Despite efforts to discourage them, drug abusers who are infected with the AIDS virus are still selling blood plasma to commercial collection centers, and more needs to be done to stop them, a study says.
But a spokesman for plasma collection centers says they are doing a good job of excluding such donors and keeping the AIDS infection out of blood products. These include clotting factor used by hemophiliacs and immune globulin taken by people who need protection against hepatitis.``The current products that are out there are considered to be 100 percent safe,' said James Reilly, spokesman for the American Blood Resources Association, the trade group representing the approximately 400 U.S. for-profit plasma-collection centers.
``There are no known cases of (AIDS) transmission from products currently on the market,' he said in an interview.
The study found that more than 23 percent of 2,921 intravenous drug abusers contacted in the Baltimore area in 1988 and 1989 said they had sold plasma or donated blood after they began injecting illegal drugs.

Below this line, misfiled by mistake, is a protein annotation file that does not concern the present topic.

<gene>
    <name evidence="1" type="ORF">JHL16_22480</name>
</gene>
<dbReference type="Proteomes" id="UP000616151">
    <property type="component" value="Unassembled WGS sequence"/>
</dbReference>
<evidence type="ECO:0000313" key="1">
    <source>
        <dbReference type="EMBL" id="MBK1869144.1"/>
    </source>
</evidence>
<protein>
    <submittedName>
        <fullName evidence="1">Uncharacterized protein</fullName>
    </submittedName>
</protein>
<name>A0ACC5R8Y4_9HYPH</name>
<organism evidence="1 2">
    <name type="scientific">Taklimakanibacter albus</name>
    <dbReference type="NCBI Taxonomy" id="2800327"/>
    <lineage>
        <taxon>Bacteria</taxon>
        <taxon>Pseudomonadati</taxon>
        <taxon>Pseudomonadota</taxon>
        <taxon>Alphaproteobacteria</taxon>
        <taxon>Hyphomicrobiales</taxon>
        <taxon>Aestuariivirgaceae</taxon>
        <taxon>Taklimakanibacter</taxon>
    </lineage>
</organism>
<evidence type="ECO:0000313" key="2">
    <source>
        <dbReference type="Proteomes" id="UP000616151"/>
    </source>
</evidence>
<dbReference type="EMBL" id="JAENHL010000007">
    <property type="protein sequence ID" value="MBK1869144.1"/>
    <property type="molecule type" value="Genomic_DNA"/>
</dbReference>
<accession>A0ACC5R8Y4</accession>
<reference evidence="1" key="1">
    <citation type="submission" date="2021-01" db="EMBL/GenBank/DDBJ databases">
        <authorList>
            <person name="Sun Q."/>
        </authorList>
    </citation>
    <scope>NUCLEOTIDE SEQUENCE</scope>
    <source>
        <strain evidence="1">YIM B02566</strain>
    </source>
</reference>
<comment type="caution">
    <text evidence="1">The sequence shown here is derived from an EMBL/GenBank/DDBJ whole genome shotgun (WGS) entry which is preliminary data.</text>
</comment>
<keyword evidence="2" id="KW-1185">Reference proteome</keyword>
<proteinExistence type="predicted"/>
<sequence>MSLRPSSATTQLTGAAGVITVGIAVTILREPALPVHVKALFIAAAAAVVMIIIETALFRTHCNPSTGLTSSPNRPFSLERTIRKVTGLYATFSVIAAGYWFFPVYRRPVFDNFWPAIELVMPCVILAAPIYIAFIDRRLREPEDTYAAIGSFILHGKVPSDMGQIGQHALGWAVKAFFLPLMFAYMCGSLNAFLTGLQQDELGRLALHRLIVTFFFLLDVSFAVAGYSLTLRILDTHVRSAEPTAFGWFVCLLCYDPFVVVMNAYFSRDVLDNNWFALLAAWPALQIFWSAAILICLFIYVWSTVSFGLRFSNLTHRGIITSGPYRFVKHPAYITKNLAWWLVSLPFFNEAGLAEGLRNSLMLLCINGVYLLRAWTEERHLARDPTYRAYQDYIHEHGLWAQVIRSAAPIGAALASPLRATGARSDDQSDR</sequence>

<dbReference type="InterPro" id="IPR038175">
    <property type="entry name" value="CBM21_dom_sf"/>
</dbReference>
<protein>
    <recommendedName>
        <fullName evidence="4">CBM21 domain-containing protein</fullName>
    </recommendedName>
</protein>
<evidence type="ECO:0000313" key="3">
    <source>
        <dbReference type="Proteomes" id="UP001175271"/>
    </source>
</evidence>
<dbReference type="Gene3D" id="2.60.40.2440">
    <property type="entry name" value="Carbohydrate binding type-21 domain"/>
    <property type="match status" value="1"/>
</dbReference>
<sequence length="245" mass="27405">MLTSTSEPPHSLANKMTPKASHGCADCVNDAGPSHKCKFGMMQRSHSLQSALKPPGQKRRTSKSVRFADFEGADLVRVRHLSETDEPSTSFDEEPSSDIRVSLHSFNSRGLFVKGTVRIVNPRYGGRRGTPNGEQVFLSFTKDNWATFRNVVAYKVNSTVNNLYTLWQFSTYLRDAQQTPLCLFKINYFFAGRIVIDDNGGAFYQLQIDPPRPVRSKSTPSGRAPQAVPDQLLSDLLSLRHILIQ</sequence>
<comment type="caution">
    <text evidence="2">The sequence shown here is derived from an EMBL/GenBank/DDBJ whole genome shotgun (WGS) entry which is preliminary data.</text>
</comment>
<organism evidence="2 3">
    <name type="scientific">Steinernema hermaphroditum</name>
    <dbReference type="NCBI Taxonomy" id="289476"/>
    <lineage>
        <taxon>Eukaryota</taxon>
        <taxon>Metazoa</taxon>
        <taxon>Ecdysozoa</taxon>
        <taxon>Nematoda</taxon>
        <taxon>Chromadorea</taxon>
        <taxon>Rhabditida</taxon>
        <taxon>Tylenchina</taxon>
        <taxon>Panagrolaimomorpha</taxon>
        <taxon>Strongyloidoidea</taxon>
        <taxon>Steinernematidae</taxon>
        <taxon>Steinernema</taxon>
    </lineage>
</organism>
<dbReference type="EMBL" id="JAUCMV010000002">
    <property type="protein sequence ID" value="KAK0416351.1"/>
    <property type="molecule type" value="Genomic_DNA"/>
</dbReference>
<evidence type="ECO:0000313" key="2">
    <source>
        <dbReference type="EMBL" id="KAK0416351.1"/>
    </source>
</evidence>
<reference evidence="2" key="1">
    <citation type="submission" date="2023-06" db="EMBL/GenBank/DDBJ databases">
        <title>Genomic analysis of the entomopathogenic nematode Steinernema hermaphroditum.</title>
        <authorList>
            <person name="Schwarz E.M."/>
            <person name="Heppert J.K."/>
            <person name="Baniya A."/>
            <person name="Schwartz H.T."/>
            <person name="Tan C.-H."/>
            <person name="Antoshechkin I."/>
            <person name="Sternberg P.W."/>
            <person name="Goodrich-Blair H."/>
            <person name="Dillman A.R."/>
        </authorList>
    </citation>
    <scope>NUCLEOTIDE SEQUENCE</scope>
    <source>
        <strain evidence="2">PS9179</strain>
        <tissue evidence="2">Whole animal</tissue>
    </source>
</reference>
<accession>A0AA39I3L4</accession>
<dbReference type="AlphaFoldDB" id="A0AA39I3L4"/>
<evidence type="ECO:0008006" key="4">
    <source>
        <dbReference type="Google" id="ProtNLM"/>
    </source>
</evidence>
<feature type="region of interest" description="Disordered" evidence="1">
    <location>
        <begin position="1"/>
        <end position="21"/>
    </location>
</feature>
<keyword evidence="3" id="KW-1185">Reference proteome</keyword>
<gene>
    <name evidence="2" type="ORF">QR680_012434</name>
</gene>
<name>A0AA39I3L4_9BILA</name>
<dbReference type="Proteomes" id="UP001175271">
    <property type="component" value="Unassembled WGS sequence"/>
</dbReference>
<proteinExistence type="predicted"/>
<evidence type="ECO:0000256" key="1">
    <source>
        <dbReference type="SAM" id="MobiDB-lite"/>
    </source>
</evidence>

Tests revealed 24.1 percent of those contacted were infected with HIV, the AIDS virus, said researchers at Johns Hopkins School of Hygiene and Public Health in Baltimore. They reported their findings in Wednesday's Journal of the American Medical Association.
The AIDS virus is believed to be spread mainly through sexual intercourse, shared hypodermic needles and from infected mothers to their babies before or during birth.
The U.S. Centers for Disease Control says 126,127 adult AIDS cases had been reported as of March 31, including 26,883 cases among IV drug users and 8,711 cases among homosexual IV drug users. Transfusion associated AIDS cases total 3,040.
Since March 1985, all U.S. blood and blood components have been screened to detect the presence of AIDS virus, the researchers noted. In addition, plasma from commercial centers is subjected to processing designed to kill the AIDS virus, but in isolated cases in other countries, the virus has survived in treated plasma products, said Dr. Kenrad E. Nelson, lead researcher.
``This does not mean the (U.S.) blood supply is unsafe,' Nelson said. ``But the fact is that there have been cases where hemophiliacs have gotten infected despite screening and heat treatment. I think donor exclusion is vital.'